THE BLOG

The Tao of 007

08/21/2015 03:27 EDT | Updated 08/21/2016 05:59 EDT
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Man with hat and misty in background.

I like James Bond. I like him for all the obvious reasons. He is dashing, witty, intelligent, sexy, fun, etc., but it's his less obvious qualities that make me a hard-core admirer.

This man is present. He is 100 per cent focused on the here and now. A mystic couldn't do it any better; he is our man of steely awareness. He is fully awake in every situation. His eyes don't glaze over; there is no drool running out of the corner of his mouth. He's no Elvis: He doesn't mentally leave the building, nor does he daydream himself to a moonlit romantic liaison on the beaches of Belize to forget about the alligators nipping at his pointy parts.

James lives in the moment. He is not obsessing about the gorilla costume in his closet being a better camouflage, nor is he berating himself that he lost his anesthetizing cuff links on his last mission. Bond works with the material and information at hand. He moves in present time. He has no old baggage weighing him down, no future worry obfuscating his view.

Bond does not let fear trip him up. Hang him upside down over an open flame, roiling vats of acid, sheets of crushing metal, or face to face with any of your assorted weapons of mass destruction, and James acts as if this is a daily, albeit deadly, routine. This man doesn't get ruffled. He is not cowering under the desk when there is a semi-automatic aimed at him. I'd be the one in a fetal position, screaming bloody murder or terrified mute, just wanting it all to be quickly over. I would be panicked, hopeless and frozen in fear, wearing that deer-in-the-headlights look; whereas James would be smashingly alive, alert and ready to engage.

I admire Bond's fearlessness; he believes totally in himself. He stays cool, calm and collected while the bomb ticks mercilessly into single-digit seconds. He doesn't break a sweat, much less his concentration. Bond is adaptable and flexible in situations. When stymied, he becomes creative and accesses his resources: attention, focus, physical adeptness, mental acuity, secret mission accoutrements and even sexual playfulness to initiate some kind of change. There might be a prickly cactus to waylay a creeping advancer or a hot air balloon to finesse for escape.

The thing I love about James Bond is that he believes that he can always be an agent for change. He is relentless and untiring. He is full of faith, not fear. He reminds me of the Japanese proverb: "Fall down seven times. Get up eight."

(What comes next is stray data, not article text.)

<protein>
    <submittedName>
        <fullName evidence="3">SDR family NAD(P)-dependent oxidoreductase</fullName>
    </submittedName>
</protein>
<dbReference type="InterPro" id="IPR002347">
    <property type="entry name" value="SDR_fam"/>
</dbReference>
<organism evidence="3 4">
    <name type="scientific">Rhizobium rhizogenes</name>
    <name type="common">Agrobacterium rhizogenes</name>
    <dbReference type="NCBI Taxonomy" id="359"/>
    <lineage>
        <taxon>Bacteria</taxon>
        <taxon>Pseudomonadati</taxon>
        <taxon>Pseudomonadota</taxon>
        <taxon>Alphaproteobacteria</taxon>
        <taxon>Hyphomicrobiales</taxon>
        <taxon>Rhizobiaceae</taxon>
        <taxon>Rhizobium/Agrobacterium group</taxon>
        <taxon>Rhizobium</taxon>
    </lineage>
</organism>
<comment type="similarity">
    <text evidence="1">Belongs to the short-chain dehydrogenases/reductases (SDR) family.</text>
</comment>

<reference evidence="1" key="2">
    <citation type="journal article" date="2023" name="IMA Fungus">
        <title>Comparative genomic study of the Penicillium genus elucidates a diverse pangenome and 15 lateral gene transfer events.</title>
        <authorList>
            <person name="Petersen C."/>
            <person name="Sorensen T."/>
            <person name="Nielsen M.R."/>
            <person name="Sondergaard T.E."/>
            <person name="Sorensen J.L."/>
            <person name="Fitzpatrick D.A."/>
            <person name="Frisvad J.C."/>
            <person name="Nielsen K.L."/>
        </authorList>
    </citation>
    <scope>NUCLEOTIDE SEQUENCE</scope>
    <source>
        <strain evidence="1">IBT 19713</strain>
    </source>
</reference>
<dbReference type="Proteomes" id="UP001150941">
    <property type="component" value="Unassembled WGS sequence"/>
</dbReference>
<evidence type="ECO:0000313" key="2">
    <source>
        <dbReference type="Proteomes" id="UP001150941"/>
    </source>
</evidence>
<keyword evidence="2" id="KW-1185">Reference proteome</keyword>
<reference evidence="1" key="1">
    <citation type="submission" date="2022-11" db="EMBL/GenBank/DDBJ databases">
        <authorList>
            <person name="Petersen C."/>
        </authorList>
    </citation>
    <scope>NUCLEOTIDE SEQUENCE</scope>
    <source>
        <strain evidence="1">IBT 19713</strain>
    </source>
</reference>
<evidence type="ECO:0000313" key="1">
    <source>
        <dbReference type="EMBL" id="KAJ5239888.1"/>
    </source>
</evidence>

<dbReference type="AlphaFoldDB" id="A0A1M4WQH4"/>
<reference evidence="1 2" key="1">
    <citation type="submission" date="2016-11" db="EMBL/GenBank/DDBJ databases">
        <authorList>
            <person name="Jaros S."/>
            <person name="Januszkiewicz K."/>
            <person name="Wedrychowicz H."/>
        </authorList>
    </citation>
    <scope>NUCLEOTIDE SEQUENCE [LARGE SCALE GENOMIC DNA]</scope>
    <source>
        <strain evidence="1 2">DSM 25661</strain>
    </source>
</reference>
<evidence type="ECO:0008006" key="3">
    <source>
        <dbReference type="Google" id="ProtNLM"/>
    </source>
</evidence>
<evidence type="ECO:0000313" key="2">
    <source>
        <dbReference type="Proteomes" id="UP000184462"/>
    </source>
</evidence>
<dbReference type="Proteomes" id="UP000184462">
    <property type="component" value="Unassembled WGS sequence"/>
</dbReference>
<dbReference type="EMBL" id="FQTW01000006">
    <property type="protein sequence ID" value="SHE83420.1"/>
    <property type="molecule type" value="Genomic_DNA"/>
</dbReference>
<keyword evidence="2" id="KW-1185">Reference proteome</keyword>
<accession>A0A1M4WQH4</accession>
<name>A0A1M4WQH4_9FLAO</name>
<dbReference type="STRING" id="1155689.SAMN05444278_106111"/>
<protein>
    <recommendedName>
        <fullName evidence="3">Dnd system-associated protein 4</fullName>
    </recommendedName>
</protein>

James also has his toys, the super-duper Q-devised spy gadgets and technological gizmos. Who knew a watchband or swim goggles could be so versatile, much less deadly? There is always some mechanized object that he knows how to use and has on his person. My tools are limited; there is no back-up R&D department in my life. However, I do have two resources to call my own: a well-worn brain and an overactive gift of gab. Could I talk a bad guy to death? Wear him out using my versatile vocabulary? I wonder if these resources are enough.

This reminds me of a story. Years ago, I had met a college friend and her soon-to-be husband in New York City for dinner and a show. It had been a late evening and they insisted on walking me to my car, which was parked at the far edges of Hell's Kitchen.

We walked from the theater district and noticed this young man who kept following our trio, street after street, block after block. He moved like a lone wolf, close to the shadows and walking the periphery in decided pursuit. As we neared the car, the Lone Wolf was at my back. I turned to face him and asked, "Why are you following us?"

He pulled out a knife. My friend's future husband, a runner, did what he knew: He ran. My friend did what she knew: She ran after her future. That left me standing alone with the Lone Wolf, a young male with a distant look in his eyes and a knife pointed menacingly at my right arm. Time stopped. Everything was surreal and in slow motion, like this was happening underwater.

I fumbled to open my pocketbook. He assumed I was going to give him money, the unspoken prey. Without a thought, I pulled out my beeper, my necessary gadget, as I was, at the time, a crisis intervention counselor. I played with a button and it began to go "beep, beep, beep" in soft, whispery bleats within the cavernous, concrete neighbourhood.

The Lone Wolf looked at me in puzzlement. I could instinctively feel where he would drive the knife into my upper arm. It dawned on me that I could scream. So, I began. It came out a tiny cartoon character kind of a scream, weak and inconsequential. As I got into it, my volume picked up and my cartoon character self got bigger and bigger and I belted out one helluva sound.

I scared him. He ran. The police later said that if the Lone Wolf had had a gun, I would be dead. However, he didn't. This time I could say I was a little like James Bond: I stayed present and used the resources I had, my beeper and my voice.

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